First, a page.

Ashwell Prince. Picture: BACKPAGEPIX/Ryan Wilkisky
Ashwell Prince. Picture: BACKPAGEPIX/Ryan Wilkisky

Cricket SA may be accepting of the Black Lives Matter movement‚ but it also needs to brace itself for uncomfortable truths that may come its way.

In a series of tweets‚ former Proteas batsman and current Cape Cobras coach Ashwell Prince detailed how he suffered racial abuse as a player in Australia in 2005/06‚ and how SA’s rooted and cemented socioeconomic inequalities continue to permeate this country.

If there is a sport that mirrors this accurately‚ it is cricket. The lush fields and ovals that often dot leafy suburbs across SA’s big metropoles and most former Model C schools are few and far or nonexistent in the townships.

Then there is Lungi Ngidi‚ who plays his franchise cricket at a place that was once called Verwoerdburg.

Two national team players from different eras‚ but carrying the same Black Lives Matter message in contrasting but effective ways.

Ngidi wants his teammates to have a discussion. The seasoned and hardened Prince has all the receipts of ill-treatment and is willing to risk his career to speak truth to power.

Then there was Hendrik Human “Boeta” Dippenaar and Patrick Leonard Symcox with their aggressive reticence to the movement through their acerbic responses to Ngidi’s stance. Mightily effective first-class players they were and reasonable for the national team‚ but without the talent and the excellence shown by Prince or Ngidi.

Born  three weeks apart in 1977‚ Prince and Dippenaar made their first-class debut in the same season (1995/1996)‚ but Dippenaar had a 15-Test‚ two-and-a-half year head-start on Prince‚ who went on to play more Tests and score more runs than him.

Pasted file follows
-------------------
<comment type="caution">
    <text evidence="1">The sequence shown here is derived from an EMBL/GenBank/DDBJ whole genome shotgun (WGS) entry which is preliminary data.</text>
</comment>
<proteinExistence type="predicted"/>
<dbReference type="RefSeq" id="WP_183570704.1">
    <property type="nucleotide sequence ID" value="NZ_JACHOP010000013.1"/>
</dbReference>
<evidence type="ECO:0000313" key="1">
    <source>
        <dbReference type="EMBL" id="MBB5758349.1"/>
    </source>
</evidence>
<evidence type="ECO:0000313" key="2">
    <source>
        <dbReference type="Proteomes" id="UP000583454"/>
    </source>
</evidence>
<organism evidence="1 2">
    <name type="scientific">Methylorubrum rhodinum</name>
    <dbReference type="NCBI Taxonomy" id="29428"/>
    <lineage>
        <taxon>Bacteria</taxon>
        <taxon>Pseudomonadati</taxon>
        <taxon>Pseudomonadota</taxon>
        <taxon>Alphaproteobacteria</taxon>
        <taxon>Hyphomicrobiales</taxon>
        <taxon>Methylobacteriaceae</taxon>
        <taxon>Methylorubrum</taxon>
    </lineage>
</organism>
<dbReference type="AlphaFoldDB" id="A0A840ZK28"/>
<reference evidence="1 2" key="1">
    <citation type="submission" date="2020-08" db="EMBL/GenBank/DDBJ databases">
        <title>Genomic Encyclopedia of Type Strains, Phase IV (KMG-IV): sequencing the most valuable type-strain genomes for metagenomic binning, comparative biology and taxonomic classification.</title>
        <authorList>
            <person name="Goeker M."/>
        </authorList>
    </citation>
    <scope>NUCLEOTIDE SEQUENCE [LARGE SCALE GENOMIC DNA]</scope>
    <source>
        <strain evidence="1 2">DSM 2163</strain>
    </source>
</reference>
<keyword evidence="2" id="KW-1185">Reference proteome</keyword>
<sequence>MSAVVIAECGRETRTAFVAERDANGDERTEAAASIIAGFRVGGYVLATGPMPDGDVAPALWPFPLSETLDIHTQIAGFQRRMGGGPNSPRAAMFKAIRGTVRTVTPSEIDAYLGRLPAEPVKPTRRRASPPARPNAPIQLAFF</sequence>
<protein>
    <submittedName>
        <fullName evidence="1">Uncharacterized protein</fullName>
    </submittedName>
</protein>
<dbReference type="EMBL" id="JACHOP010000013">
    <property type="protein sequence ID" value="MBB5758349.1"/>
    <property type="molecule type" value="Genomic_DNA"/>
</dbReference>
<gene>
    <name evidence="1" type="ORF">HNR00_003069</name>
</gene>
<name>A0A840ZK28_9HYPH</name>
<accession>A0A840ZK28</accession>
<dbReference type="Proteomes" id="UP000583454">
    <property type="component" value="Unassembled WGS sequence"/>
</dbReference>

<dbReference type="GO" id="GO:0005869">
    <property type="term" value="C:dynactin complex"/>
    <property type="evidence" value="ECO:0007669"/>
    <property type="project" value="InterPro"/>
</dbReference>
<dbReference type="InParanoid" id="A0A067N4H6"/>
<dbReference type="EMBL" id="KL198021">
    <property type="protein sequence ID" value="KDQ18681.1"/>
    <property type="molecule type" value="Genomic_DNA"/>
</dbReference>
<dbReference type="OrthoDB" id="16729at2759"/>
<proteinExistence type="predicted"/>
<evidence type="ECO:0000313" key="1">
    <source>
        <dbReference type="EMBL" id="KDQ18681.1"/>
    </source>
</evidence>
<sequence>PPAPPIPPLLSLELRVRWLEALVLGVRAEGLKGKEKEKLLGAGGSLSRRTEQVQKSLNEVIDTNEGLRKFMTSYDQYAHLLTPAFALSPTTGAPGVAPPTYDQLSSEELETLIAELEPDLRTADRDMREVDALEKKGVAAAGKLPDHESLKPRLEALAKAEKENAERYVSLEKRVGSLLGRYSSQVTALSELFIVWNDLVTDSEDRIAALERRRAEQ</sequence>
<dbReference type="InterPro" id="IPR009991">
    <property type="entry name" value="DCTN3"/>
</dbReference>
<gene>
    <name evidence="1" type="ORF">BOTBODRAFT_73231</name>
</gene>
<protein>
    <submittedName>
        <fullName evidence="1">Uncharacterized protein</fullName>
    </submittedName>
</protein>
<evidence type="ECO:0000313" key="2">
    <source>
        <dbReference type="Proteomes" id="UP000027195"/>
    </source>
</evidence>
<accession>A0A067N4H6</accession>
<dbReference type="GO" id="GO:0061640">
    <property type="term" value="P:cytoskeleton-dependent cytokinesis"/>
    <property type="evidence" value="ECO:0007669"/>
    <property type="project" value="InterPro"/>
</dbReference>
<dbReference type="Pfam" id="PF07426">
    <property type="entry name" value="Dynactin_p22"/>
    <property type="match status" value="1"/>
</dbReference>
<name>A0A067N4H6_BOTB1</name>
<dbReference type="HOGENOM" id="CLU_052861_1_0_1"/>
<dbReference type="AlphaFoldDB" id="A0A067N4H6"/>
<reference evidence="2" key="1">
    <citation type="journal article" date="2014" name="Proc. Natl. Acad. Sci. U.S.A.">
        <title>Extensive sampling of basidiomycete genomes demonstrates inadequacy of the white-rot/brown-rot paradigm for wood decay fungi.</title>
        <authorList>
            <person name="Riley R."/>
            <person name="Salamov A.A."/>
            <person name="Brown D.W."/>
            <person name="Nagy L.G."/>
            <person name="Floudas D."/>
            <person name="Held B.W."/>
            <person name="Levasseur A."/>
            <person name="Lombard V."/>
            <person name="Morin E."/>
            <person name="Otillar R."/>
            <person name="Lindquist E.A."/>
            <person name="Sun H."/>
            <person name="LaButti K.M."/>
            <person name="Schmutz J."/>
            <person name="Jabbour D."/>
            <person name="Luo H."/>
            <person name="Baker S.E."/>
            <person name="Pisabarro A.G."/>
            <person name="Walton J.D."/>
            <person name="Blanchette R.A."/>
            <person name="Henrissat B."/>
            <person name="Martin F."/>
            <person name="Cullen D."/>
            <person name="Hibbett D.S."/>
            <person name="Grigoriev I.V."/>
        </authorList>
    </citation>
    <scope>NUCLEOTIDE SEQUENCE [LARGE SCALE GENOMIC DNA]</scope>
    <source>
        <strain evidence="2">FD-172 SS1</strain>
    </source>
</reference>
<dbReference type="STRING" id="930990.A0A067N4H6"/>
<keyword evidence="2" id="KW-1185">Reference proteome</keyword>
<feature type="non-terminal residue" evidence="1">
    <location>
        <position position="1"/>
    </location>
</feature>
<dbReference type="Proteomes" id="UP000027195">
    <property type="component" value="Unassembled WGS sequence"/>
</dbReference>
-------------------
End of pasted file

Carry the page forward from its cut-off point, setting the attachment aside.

Dippenaar’s head-start may look insignificant compared to Prince’s blossomed career‚ but it’s a telling one in how white talent is given the national highway to learn to drive while black batting talent has to take the potholed route.

Cricket SA is still trying to deal with the black batting shortfall‚ but it may have to confront how black batsmen have continuously fed off crumbs while their white counterparts received buttered slices.

Their handling of Temba Bavuma’s dropping was an example of tone-deafness and how Cricket SA wasn’t ready at the time to deal with the delicate nature of black batting and how it is weighted against its white counterpart.

While Herschelle Gibbs dazzled and fizzled in a longer and more colourful career‚ Prince was the first post-isolation black batsman who showed the necessary gritty goods in the manner of his white counterparts. His voice has been loud and uncomfortable for the establishment because he’s an employee and not an outsider.

Various black cricketers and coaches have supported Ngidi and made it clear where they stand. It puts their white counterparts who live in a majority black country in a difficult but necessary position of having to confront their privilege. Jonty Rhodes was brave enough to admit he was a beneficiary of his fairer skin privilege, but nobody else of his hue has come out and said the same thing.

Cricket SA was recently taken to task by sports minister Nathi Mthethwa for a lack of representation in senior coaching and managerial positions. Also‚ it has never adequately addressed the despicable treatment some of its black players have been subjected to. Makhaya Ntini‚ Lungile “Loots” Bosman‚ Thami Tsolekile and Garnett Kruger are just a few black players in SA who got the rough end of the wedge in their careers.

Acknowledgement of an issue isn’t a problem and with five of the six franchise coaches being black‚ Cricket SA are finding the right racial ground. When the former players speak‚ Cricket SA has to be braced for pain and a public backlash‚ one that the organisation can only take responsibility for.

As the custodians of cricket‚ it has failed black players. And when players speak their truth‚ the embattled organisation‚ unlike untreated racists that litter this country‚ will have to take those slaps like a man.

In a country where black lives haven’t mattered while women’s rights have been trampled on, those lives will matter regardless of what the likes of Dippenaar and Symcox think.

Would you like to comment on this article or view other readers' comments?
Register (it’s quick and free) or sign in now.

Speech Bubbles

Please read our Comment Policy before commenting.